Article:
5th Eastern Sunday (Note & Bulletin)

Way back in the Fall of 1991 I was in college in Minnesota. That year the Minnesota Twins won the World Series. After the Twins won, our dorm, as you can imagine, was deafening with cheering. After a few moments most of us went outside and to our surprise, though most thought completely fitting, the night sky was alive with the Northern Lights. Everyone was saying that God was celebrating the victory of the Twins. (I am sure that God was not celebrating the victory of the Twins, but was waiting to celebrate the championship of the Blue Jays in the next two years.) People gloried in the Twins when they had won, when they had been successful. In this week’s Gospel Jesus also speaks of how the Son of Man is glorified. But he chooses an apparently strange moment to identify his glorification.

The Lord was glorified, not after a big win like the Twins, but at the first moment of his betrayal. St John writes, “During the supper, when Judas had gone out, Jesus said, ‘Now the Son of Man has been glorified, and God has been glorified in him.’” How come the betrayal is the first moment of glorification? We would think it should be yet another occasion in which we have let God down. We would think it’s a low moment, not a high moment. But if we think about it, it is indeed a high point because it marks the beginning of the Passion. The Lord does not go on a tirade about how we are unfaithful, or how we sin, or how we fail to recognize God in our very midst, rather, it is a clear moment in which we see the power of God’s love. It is not about our action or inaction. It is about the love of the Father. What we can see so concretely is that God will always love, even if that love is not returned. And as we grow as Christians in our understanding, our experience and our appreciation of the free gift of the Father’s love in Christ, we move more deeply into the life of his Resurrection.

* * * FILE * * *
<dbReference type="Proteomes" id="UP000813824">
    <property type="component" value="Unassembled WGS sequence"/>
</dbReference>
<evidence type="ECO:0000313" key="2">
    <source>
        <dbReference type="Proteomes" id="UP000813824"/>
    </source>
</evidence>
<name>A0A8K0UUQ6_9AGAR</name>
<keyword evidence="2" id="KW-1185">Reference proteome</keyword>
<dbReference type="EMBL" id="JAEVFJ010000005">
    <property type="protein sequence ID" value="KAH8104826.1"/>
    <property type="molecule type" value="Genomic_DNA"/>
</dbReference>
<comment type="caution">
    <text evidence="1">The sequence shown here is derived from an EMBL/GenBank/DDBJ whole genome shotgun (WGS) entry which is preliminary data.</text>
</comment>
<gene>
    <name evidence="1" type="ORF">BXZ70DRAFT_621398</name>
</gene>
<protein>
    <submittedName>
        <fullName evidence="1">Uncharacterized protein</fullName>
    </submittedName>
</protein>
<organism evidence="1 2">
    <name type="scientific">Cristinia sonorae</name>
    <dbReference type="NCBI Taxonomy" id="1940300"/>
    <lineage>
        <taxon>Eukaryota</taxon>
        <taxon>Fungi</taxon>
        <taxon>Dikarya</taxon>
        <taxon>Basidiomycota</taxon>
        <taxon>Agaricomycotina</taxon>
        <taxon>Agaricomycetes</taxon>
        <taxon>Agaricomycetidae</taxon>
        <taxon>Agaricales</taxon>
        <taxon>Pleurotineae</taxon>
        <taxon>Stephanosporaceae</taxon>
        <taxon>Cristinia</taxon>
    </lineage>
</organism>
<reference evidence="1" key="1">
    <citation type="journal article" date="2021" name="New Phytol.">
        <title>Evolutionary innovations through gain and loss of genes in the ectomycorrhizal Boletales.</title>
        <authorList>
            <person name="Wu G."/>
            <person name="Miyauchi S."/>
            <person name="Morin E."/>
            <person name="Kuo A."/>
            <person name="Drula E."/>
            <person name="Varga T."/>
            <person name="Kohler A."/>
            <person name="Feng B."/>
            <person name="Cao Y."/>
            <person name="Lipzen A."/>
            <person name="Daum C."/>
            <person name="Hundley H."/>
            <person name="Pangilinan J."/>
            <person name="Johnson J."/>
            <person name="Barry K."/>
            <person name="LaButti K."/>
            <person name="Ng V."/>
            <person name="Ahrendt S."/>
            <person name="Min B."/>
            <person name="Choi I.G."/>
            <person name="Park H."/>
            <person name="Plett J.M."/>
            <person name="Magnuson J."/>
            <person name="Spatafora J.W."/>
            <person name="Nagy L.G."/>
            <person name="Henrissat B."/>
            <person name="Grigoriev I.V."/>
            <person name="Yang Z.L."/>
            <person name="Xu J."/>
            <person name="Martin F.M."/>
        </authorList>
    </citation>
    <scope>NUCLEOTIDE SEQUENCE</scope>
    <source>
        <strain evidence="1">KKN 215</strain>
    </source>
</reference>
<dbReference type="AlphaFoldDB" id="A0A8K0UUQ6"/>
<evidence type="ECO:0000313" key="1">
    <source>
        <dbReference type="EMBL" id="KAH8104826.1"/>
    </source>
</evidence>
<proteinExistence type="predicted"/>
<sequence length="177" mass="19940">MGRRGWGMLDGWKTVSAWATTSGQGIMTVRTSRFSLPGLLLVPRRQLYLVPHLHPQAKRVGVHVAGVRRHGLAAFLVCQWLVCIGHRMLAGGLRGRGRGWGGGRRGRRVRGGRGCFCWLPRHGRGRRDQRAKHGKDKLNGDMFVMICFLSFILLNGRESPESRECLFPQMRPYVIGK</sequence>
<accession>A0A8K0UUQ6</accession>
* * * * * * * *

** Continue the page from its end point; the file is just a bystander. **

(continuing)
When we hear in the First Reading the places where Paul and Barnabas had travelled we sense profound excitement and energy. In these few versus they list Lystra, Iconium, Antioch, Pisidia, Pamphylia, Perga and Attalia. Their incredible activity indicates one thing—they were on fire for God. What makes us join Paul and Barnabas in that experience of being on fire for God is our understanding, experience and appreciation of the Father’s love in Christ—when we know within our hearts, that even though we may sin, in love, God always give his very self. The “new heaven and new earth” that St. John speaks of in the Book of Revelation is the Reign of God, it is the reign of God’s love. The “new Jerusalem” flows into us through the Father’s love and, in recognition and gratitude

flows out of us to the world in which we live. As such, like Paul and Barnabas, we become who God has created us to be, disciples of the Lord and instruments of his love.

God Bless, and Take Care!

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